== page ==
According to scientists, education can prevent dementia.
It is believed that dementia risks can be decreased in people with at least high school education. Also, lifestyle improvements as well as physical activity can prevent the cognitive decline. Statistics showed people in the U.S are prone to develop Alzheimer’s and other types of dementia as they age.
Dementia is known as the loss of mental ability that interferes with daily activities. Brain cells die which leads to lack of judgment, language difficulties or hallucinations making people unable to make the difference between what is real and what is not.
The most common form of dementia is Alzheimer’s disease, especially in individuals over 60-65 years old. The new study suggests that better education and higher efforts to keep mental health in a good state can have better results for people. The researchers analyzed brain health in patients over age 60 since 1975 in order to see how many developed dementia in a period of four decades.
They noticed that since 1977 there was a decrease in dementia development of 20 percent per decade. Also, vascular dementia rate was 29 percent per decade. The participants were mostly white and suburban. This might imply the results may not be valid for all races and ethnicities.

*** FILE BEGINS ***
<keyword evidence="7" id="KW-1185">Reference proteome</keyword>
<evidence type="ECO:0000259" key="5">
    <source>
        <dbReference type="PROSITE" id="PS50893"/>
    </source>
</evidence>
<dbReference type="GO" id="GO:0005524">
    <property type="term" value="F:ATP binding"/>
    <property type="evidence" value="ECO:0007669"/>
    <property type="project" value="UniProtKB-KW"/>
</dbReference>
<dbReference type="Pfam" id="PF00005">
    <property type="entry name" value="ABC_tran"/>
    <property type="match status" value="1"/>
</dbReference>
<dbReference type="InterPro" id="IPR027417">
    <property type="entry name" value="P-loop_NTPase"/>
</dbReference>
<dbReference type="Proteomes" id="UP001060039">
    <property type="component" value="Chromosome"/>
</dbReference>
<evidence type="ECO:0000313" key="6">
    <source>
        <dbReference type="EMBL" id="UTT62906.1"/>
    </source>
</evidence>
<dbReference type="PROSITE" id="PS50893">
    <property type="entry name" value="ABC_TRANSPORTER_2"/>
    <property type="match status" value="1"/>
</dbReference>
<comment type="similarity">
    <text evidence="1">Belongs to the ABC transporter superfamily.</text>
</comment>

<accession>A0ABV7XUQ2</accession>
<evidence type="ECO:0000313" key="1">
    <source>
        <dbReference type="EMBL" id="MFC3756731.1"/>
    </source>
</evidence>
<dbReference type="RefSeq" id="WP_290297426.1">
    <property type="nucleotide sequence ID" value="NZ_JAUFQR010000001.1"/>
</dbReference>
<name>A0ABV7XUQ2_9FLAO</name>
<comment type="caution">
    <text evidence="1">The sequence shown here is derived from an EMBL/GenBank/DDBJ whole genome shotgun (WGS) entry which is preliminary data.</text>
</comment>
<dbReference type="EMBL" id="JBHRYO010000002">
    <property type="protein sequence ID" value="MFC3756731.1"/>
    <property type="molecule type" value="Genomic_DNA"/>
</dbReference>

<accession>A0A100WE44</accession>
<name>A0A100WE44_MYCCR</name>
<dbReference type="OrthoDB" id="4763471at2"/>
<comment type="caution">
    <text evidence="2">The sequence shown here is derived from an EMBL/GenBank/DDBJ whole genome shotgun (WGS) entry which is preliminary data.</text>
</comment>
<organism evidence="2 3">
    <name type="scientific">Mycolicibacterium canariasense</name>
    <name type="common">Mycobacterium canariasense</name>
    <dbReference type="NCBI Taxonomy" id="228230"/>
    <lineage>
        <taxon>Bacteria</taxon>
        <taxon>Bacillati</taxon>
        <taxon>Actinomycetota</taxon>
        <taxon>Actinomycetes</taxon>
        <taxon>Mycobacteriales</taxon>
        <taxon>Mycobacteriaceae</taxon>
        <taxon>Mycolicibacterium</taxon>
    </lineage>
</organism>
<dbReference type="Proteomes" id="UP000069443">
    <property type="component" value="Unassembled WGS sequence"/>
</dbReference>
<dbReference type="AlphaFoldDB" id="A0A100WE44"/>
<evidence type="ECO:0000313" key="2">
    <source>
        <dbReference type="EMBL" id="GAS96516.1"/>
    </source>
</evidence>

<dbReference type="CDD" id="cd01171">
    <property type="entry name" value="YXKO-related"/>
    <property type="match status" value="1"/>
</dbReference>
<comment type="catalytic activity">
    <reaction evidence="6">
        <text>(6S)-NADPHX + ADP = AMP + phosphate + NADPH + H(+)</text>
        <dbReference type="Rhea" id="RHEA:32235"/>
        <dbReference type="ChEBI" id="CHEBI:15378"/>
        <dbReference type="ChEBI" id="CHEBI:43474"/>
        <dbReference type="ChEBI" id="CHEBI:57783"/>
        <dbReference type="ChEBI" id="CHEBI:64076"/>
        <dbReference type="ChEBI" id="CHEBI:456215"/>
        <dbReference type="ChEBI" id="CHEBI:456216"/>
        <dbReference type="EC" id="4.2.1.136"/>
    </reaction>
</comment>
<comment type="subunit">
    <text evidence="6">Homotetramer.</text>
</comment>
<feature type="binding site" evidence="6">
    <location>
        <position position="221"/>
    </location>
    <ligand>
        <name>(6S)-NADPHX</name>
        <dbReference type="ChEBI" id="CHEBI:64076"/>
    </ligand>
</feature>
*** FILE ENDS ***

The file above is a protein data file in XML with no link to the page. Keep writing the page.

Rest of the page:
What’s more, the decline in new dementia cases appeared only in individuals who had at least a high school diploma. Moreover, high school graduates were the ones whose cardiovascular health, except for obesity and diabetes, improved significantly over the same 40 years.
Dr. Sudha Seshadri, neurologist at Boston University Medical Center, explained that:
“Whether education is beneficial in itself or whether education is a marker for other things like poverty and unhealthy lifestyle, we didn’t parse that out”.
However, another study pointed out a similar trend among African-Americans in Indianapolis. It was found that new cases of dementia diminished from 1992 to 2001. Those who participated in 2001 had more education but also more cardiovascular problems than those from 1992. Moreover, the group from 2001 received more medical treatment than the other group.
There are many reasons why education can help stave off dementia. It is considered that it results in better economy, which enables healthier lifestyles and better access to medical care. Moreover, learning activities are known to generate more neural connections.
This helps the brain to compensate longer in cases of memory loss. The studies made researchers to conclude the more education, the better chances to prevent dementia. For further details, the study can be found in The New England Journal of Medicine.
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